Yvonne Abraham

Redemption, and gratitude

By Yvonne Abraham
Globe Columnist / November 25, 2009

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If I could, I’d like to be, a great big movie star...

Bobcat Smith stands in a dark apartment in a Roxbury housing development, arms outstretched, singing. Decades of bad decisions may have taken their toll on the rest of him, but his voice is still rich and sweet, like a Neville brother’s.

Overnight sensation, drive a big expensive car...

An elderly man, frail and thin, is sitting at a table, beaming.

“I wish I could get some of that at my church,’’ Willie Mitchell says. “They all sound like a bunch of cluckin’ ducks!’’

Bobcat, born Robert 58 years ago, spends his days knocking on doors like Mitchell’s. A stocky man who wears his baseball cap pulled low, he is a delivery driver for Community Servings, a Jamaica Plain nonprofit that sends almost 400,000 meals a year to poor, gravely ill people and their families from Brockton to Lawrence.

At Community Servings, food is medicine. The meals are beautiful enough to make very sick people want to eat, and authentic enough to remind them of a time when life wasn’t awful.

Behind every door is a world of pain. The people Bobcat calls on have HIV, kidney disease, cancer. Some of them are hooked up to oxygen tanks. Some are barely able to dress themselves. Some look far healthier than they are. Some are cheerful and grateful. Some are angry and broken. Some are desperate to talk. Some can barely manage a thank-you.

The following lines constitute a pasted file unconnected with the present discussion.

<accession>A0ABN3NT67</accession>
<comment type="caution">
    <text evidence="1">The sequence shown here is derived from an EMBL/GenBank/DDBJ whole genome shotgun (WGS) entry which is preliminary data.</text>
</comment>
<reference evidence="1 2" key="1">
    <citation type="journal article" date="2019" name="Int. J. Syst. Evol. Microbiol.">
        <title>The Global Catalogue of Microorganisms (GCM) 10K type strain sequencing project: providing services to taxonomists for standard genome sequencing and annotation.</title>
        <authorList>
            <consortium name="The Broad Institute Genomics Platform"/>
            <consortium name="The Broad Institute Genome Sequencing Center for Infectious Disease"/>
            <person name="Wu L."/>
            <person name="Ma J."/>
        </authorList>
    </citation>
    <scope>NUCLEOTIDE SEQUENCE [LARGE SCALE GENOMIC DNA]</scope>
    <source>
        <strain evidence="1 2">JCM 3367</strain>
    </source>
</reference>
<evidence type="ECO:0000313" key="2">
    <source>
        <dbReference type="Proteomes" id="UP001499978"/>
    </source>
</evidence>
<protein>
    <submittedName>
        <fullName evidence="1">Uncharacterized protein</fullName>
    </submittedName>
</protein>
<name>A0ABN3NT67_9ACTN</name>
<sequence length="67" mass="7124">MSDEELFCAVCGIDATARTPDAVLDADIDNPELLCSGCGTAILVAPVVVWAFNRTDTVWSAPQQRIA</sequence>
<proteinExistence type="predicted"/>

Every one of them reminds Bobcat of how far he has come. For 30 years he used heroin and cocaine, sharing needles, robbing people, leaping into countless situations that could have killed him. He spent 25 years in prison, on and off. When he got out in 1998, a lot of his friends were dead from the virus, or killed on the streets. He was done.

“I just got sick and tired of being sick and tired of doing the same thing and expecting different results,’’ he said. Community Servings took a chance on him, like it does on so many others who have made very big mistakes. Bobcat found a calling.

“I took from the community for so long,’’ he says, driving by the corner of Intervale Street and Blue Hill Avenue, where he first started using. “Now I can give back. It just made me feel good, when I went home at night, how I made people feel.’’

He also found a wife, Carolyn, the co-worker who trained him: “Married six years, and not a single fight. Ain’t that special?’’ He loves his job, but it’s not always easy. Sometimes, people are not very nice to him, and Bobcat reminds himself that they are suffering and that their bad days are worse than he can imagine.

Sometimes, they welcome him into their lives, and that can be hard, too. Bobcat visited a family in Revere for over a year, delivering meals to a nice woman whose husband was a baseball fanatic.

“I loved the way they made me feel when I brought their meals to them, the love and respect they gave me,’’ he said. “We got attached.’’ One day, he knocked on the door and the husband appeared, tears streaming down his face. His wife had died. “I cried with him for 45 minutes,’’ Bobcat says.

Bobcat will be out on the road again today, making special Thanksgiving deliveries, his bags heavy with roast turkey, herbed stuffing, and sugar-free pumpkin pie. He will chat with the people who seem to need it, and sing for the ones who will let him.

His clients will be thankful. But none of them will be as grateful as Bobcat.

Because, by some miracle, he gets to be the guy who knocks on a door, instead of the one who opens it.

Yvonne Abraham is a Globe columnist. She can be reached at